Sunday, February 7, 2010

Back to Rila

On our way to Sandanski this weekend, we decided to take a little side trip to Rila Monastery, the most visited site in Bulgaria. We first went there on our orientation trip a year and a half ago. Founded by the hermit Ivan Rilski in 927, it is now a UNESCO World Heritage sight that sits amidst the Rila mountains. Earlier this year, I was able to peer at Rila from the ridge far above, during a hike on Maliovitsa (in the background). Ever since then, I've been wanting to see it coated in snow. The weather kindly obliged, and the only question was weather we'd be able to make it up the rock-strewn access road. Luckily it was on the south side of the mountain, and early morning sun was already melting the snow.

Rila is known for being a sanctuary to Bulgarian heritage during the long Ottoman occupation. Its library houses 16,000 volumes, many of which are hand-written originals. The impressive frescoes were painted in the 1840s and remain remarkably bright today. (Thanks to Thomas Cook for this information.)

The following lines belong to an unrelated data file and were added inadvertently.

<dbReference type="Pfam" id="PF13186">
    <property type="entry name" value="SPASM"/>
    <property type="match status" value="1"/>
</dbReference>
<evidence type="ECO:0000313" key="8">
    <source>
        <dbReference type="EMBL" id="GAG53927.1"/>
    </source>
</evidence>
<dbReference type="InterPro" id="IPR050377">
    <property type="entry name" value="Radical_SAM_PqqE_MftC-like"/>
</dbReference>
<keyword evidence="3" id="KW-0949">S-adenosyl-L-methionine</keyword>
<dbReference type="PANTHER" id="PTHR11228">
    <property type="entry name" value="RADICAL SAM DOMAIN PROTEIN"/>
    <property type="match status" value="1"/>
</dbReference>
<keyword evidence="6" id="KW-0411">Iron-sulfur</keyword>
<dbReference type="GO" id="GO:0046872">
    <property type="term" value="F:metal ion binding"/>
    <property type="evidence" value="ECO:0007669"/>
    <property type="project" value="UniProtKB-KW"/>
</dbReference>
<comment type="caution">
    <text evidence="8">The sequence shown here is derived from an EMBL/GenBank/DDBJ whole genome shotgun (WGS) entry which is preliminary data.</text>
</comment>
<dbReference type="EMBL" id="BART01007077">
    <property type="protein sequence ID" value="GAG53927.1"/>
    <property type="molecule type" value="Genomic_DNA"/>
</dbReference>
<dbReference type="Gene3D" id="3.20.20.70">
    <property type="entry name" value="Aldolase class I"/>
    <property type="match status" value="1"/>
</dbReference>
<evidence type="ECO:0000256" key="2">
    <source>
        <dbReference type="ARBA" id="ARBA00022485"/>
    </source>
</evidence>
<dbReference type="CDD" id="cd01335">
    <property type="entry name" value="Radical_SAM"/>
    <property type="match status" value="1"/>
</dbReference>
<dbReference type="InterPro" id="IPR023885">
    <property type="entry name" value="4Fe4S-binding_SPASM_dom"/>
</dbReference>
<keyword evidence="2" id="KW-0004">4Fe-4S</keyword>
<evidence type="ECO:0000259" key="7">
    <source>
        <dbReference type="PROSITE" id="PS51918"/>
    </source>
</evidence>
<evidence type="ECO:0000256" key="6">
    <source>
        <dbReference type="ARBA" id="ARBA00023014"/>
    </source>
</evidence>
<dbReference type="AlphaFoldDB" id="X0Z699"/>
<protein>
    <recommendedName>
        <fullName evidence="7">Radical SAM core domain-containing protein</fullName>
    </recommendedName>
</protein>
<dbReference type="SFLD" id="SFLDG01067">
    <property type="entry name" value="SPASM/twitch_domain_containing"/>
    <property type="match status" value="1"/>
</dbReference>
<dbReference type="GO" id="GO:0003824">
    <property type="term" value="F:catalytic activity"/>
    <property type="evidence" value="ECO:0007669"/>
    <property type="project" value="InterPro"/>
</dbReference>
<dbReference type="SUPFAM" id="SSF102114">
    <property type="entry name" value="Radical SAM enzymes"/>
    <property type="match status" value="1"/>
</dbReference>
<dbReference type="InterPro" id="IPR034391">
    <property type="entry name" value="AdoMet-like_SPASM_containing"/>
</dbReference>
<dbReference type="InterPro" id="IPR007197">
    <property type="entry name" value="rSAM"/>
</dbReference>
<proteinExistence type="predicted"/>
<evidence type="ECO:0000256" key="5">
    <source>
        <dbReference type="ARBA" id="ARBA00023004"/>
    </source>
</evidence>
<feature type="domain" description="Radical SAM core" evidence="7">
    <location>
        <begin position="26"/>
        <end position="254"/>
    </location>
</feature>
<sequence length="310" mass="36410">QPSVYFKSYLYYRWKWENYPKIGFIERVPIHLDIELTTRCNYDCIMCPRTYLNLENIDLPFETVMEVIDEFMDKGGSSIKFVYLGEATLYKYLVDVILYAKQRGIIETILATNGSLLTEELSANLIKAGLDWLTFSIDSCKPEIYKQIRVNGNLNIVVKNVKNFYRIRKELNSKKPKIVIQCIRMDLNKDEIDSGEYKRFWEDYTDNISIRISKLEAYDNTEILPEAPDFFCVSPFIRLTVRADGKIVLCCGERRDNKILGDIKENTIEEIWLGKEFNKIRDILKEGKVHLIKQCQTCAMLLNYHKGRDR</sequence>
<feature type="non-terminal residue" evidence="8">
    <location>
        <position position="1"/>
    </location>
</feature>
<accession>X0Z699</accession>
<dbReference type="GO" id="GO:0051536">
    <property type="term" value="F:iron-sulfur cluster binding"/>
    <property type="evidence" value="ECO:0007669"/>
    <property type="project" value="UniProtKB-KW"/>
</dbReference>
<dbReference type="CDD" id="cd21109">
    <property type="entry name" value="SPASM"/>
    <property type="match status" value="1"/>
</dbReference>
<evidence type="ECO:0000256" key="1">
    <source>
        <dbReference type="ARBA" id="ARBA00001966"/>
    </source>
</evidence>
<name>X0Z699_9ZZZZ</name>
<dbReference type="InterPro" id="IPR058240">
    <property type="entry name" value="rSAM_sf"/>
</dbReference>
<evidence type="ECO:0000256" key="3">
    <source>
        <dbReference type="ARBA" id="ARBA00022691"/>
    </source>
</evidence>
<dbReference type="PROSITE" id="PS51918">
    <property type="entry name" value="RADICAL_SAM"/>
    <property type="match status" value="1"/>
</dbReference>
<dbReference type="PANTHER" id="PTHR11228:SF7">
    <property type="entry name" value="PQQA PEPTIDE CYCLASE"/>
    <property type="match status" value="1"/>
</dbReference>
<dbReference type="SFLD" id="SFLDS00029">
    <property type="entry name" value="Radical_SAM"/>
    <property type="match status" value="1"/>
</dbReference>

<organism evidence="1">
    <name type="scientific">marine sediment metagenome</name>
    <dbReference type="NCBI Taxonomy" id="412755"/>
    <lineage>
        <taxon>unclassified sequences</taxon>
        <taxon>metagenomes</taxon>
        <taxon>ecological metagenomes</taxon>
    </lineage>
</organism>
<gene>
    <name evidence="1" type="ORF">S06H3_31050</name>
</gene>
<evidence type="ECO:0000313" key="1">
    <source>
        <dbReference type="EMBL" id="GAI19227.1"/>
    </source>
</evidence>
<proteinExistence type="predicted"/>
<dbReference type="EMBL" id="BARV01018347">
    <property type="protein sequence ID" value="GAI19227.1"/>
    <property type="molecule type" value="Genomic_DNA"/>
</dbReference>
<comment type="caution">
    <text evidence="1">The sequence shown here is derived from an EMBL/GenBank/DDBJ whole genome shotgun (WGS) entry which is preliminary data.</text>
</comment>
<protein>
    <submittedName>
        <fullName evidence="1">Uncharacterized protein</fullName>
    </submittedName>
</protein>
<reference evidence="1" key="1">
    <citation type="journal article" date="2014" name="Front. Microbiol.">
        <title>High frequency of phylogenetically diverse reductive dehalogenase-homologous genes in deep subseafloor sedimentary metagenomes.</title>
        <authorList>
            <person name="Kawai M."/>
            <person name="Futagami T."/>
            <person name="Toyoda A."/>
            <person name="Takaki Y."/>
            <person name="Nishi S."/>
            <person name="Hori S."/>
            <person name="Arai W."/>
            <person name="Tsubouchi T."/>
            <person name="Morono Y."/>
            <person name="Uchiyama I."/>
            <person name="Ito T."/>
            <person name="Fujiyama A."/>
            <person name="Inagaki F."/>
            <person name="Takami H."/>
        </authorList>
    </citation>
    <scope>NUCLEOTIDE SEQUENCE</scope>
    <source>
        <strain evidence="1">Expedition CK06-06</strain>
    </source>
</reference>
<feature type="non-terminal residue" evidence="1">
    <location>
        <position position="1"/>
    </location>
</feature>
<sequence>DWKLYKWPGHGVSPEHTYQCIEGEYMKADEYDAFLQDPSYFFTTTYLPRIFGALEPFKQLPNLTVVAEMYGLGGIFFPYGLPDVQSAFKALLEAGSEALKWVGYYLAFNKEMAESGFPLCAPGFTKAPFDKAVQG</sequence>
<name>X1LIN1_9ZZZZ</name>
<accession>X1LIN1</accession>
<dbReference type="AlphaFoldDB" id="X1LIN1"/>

Bulgaria's stray dogs have even made it to Rila, where they beg for alms from visitors.

Though it is often overrun with tourists, Rila is still a working monastery.

You can see the monk from the previous picture on the middle level here, perhaps walking toward his room. These halls are off limits to tourists.

The impressive fresco lining the main monastery.

1 comment:

Anonymous said...

Thanks for letting me learn while I look. I enjoyed the monk, the frozen tongue, the fresco, the friendly couple - all of it. JM